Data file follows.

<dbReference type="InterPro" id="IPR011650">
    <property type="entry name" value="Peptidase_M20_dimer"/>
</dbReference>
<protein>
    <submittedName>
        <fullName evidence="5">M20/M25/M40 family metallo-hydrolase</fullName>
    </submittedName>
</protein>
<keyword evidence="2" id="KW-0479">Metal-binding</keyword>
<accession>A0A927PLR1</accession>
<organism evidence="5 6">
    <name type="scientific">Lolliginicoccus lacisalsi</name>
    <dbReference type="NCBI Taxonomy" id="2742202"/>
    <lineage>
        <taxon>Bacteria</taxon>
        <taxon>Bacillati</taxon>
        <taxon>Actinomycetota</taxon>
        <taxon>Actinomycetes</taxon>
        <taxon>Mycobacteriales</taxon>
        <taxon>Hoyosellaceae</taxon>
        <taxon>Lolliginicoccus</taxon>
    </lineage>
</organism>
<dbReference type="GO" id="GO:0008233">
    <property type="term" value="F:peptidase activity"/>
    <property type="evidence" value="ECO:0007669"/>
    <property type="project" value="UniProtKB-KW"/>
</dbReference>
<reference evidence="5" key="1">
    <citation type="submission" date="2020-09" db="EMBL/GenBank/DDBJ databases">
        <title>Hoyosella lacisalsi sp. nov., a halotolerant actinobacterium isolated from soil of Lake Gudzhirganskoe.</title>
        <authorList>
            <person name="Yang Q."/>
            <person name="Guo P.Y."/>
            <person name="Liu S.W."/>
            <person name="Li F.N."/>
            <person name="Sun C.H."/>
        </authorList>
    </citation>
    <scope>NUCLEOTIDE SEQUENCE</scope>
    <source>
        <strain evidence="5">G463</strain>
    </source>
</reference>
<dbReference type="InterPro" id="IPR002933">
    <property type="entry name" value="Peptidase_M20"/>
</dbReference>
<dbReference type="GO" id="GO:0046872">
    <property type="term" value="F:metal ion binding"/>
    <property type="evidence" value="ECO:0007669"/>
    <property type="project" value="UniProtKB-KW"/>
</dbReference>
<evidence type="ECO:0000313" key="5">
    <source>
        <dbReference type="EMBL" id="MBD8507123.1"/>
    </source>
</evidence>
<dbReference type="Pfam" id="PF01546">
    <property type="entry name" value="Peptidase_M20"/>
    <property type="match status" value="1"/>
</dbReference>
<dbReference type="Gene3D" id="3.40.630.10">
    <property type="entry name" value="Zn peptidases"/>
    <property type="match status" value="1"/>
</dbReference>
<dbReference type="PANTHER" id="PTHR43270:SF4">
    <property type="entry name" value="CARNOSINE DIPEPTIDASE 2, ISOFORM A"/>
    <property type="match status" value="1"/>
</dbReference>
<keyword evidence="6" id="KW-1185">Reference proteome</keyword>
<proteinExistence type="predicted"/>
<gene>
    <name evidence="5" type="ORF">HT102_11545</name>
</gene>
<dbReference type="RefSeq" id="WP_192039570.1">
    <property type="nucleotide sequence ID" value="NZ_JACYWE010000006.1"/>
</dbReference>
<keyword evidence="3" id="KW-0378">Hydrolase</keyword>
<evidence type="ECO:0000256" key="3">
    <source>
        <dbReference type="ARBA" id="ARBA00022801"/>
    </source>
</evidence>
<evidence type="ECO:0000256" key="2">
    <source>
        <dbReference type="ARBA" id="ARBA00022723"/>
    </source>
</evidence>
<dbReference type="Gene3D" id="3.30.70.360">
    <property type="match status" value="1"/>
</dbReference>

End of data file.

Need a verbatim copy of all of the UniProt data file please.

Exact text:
<dbReference type="InterPro" id="IPR011650">
    <property type="entry name" value="Peptidase_M20_dimer"/>
</dbReference>
<protein>
    <submittedName>
        <fullName evidence="5">M20/M25/M40 family metallo-hydrolase</fullName>
    </submittedName>
</protein>
<keyword evidence="2" id="KW-0479">Metal-binding</keyword>
<accession>A0A927PLR1</accession>
<organism evidence="5 6">
    <name type="scientific">Lolliginicoccus lacisalsi</name>
    <dbReference type="NCBI Taxonomy" id="2742202"/>
    <lineage>
        <taxon>Bacteria</taxon>
        <taxon>Bacillati</taxon>
        <taxon>Actinomycetota</taxon>
        <taxon>Actinomycetes</taxon>
        <taxon>Mycobacteriales</taxon>
        <taxon>Hoyosellaceae</taxon>
        <taxon>Lolliginicoccus</taxon>
    </lineage>
</organism>
<dbReference type="GO" id="GO:0008233">
    <property type="term" value="F:peptidase activity"/>
    <property type="evidence" value="ECO:0007669"/>
    <property type="project" value="UniProtKB-KW"/>
</dbReference>
<reference evidence="5" key="1">
    <citation type="submission" date="2020-09" db="EMBL/GenBank/DDBJ databases">
        <title>Hoyosella lacisalsi sp. nov., a halotolerant actinobacterium isolated from soil of Lake Gudzhirganskoe.</title>
        <authorList>
            <person name="Yang Q."/>
            <person name="Guo P.Y."/>
            <person name="Liu S.W."/>
            <person name="Li F.N."/>
            <person name="Sun C.H."/>
        </authorList>
    </citation>
    <scope>NUCLEOTIDE SEQUENCE</scope>
    <source>
        <strain evidence="5">G463</strain>
    </source>
</reference>
<dbReference type="InterPro" id="IPR002933">
    <property type="entry name" value="Peptidase_M20"/>
</dbReference>
<dbReference type="GO" id="GO:0046872">
    <property type="term" value="F:metal ion binding"/>
    <property type="evidence" value="ECO:0007669"/>
    <property type="project" value="UniProtKB-KW"/>
</dbReference>
<evidence type="ECO:0000313" key="5">
    <source>
        <dbReference type="EMBL" id="MBD8507123.1"/>
    </source>
</evidence>
<dbReference type="Pfam" id="PF01546">
    <property type="entry name" value="Peptidase_M20"/>
    <property type="match status" value="1"/>
</dbReference>
<dbReference type="Gene3D" id="3.40.630.10">
    <property type="entry name" value="Zn peptidases"/>
    <property type="match status" value="1"/>
</dbReference>
<dbReference type="PANTHER" id="PTHR43270:SF4">
    <property type="entry name" value="CARNOSINE DIPEPTIDASE 2, ISOFORM A"/>
    <property type="match status" value="1"/>
</dbReference>
<keyword evidence="6" id="KW-1185">Reference proteome</keyword>
<proteinExistence type="predicted"/>
<gene>
    <name evidence="5" type="ORF">HT102_11545</name>
</gene>
<dbReference type="RefSeq" id="WP_192039570.1">
    <property type="nucleotide sequence ID" value="NZ_JACYWE010000006.1"/>
</dbReference>
<keyword evidence="3" id="KW-0378">Hydrolase</keyword>
<evidence type="ECO:0000256" key="3">
    <source>
        <dbReference type="ARBA" id="ARBA00022801"/>
    </source>
</evidence>
<evidence type="ECO:0000256" key="2">
    <source>
        <dbReference type="ARBA" id="ARBA00022723"/>
    </source>
</evidence>
<dbReference type="Gene3D" id="3.30.70.360">
    <property type="match status" value="1"/>
</dbReference>